Home » Jazz Articles » Junior Mance: Jubilation


Album Review

Junior Mance: Jubilation


Sign in to view read count
Junior Mance: Jubilation
Pianist Junior Mance has a bop-based facility with improvisation and a bluesy, "no- nonsense" candid style. Mance debuted his career with this unique blend of traits and his singular voice has changed little over the course of his prolific career that spans over half a century. The Delmark reissue of Jubilation, originally on the, now defunct, Canadian label Sackville, is a live solo recording from September of 1994 in Toronto's Montreal Bistro. On it Mance demonstrates a more crystalized and mature version of his signature sound that has not lost its youthful exuberance.

The material consists of thirteen standards and a single original, the title track. The latter is a bright, incandescent gospel-ish tune that has a definite devotional sense. The thick rolling chords and the intricate ad-lib flourishes mark his subtle, intelligent performance that maintains its spiritual edge.

Elsewhere Mance channels the virtuosity of the Harlem stride masters as on the nostalgic "Just Squeeze Me." His sublime deconstruction of pianist/bandleader Duke Ellington's composition progresses from melancholic to exuberant, a change of mood that is reflected in Mance's thrilling pianism.

Equally breathtaking is Mance's interpretation of trumpeter Dizzy Gillespie's "Birks Works." On this boppish extemporization Mance, at times, seems like he is two independent yet synergistic players as he lets loose a cascade of percussive beats and resonant notes with electrifying adroitness.

Mance elegantly embellishes the main the theme of George Gershwin's "Lady Be Good" with expansive chords and lyrical lines. The effervescent piece allows him to showcase his romanticism and his whimsy. Meanwhile his slow simmering take of W.C. Handy's "St Louis Blues" is dramatic, soulful and simultaneously modern and retro.

Hints of western classical influences pepper Cole Porter's "What Is This Thing Called Love." Mance creates a mood both passionate and expectant as his spontaneous phrases vary in tempo and flow with gentle melancholy at times and vigorous excitement at others.

A consummate musician and an accomplished artist Mance has not made a weak album. This disc, however, is one of the highlights of his uniformly superlative career. Thanks to Delmark records and its acquisition of the Sackville catalogue this is yet another gem that has been saved from obscurity.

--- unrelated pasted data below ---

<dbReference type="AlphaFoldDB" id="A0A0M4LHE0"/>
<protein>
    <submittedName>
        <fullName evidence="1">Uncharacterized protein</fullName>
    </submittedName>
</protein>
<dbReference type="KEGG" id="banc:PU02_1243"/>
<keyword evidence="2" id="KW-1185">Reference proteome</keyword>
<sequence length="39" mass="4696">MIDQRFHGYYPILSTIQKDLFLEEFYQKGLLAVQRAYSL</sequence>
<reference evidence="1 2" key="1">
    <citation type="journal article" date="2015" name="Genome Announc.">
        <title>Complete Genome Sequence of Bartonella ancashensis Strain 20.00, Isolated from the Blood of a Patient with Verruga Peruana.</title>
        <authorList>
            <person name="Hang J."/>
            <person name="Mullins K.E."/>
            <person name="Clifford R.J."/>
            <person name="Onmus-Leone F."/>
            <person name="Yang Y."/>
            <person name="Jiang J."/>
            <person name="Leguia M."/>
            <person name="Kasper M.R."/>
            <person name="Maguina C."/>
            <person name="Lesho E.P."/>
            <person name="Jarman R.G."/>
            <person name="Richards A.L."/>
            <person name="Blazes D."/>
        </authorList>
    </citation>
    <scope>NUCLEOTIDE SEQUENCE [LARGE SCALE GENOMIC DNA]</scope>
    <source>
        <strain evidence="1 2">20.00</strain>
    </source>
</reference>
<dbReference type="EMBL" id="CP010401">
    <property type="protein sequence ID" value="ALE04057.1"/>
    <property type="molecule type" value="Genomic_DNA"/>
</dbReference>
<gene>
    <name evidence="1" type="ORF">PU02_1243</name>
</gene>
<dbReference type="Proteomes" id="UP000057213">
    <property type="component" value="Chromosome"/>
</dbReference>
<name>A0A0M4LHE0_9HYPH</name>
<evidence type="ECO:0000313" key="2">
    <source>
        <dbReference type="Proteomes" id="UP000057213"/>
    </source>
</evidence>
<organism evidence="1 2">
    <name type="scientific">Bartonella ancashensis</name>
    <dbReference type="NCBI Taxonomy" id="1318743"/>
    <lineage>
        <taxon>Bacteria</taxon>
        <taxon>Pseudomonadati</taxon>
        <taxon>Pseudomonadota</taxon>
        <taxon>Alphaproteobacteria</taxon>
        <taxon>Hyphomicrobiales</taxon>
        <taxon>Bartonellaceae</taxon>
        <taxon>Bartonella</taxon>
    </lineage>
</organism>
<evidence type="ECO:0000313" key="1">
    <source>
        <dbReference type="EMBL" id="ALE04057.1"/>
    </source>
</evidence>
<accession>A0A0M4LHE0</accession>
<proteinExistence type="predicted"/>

Track Listing

Autumn Leaves; Georgia On My Mind; Jubilation; Just Squeeze Me; The Single Petal of a Rose; Atlanta Blues; All the Things You Are; Lady Be Good; St. Louis Blues; Birks Works; Lover Man; What Is This Thing Called Love; Old Folks; Small Fry.


Junior Mance: piano.

Album information

Title: Jubilation | Year Released: 2015 | Record Label: Delmark Records

Post a comment about this album

Get the Jazz Near You newsletter All About Jazz has been a pillar of jazz since 1995, championing it as an art form and, more importantly, supporting the musicians who create it. Our enduring commitment has made "AAJ" one of the most culturally important websites of its kind, read by hundreds of thousands of fans, musicians and industry figures every month.

To expand our coverage even further and develop new means to foster jazz discovery and connectivity we need your help. You can become a sustaining member for a modest $20 and in return, we'll immediately hide those pesky ads plus provide access to future articles for a full year. This winning combination will vastly improve your AAJ experience and allow us to vigorously build on the pioneering work we first started in 1995. So enjoy an ad-free AAJ experience and help us remain a positive beacon for jazz by making a donation today.



Tomas Janzon
Tines of Change
Mark Dresser


Get more of a good thing!

Our weekly newsletter highlights our top stories, our special offers, and upcoming jazz events near you.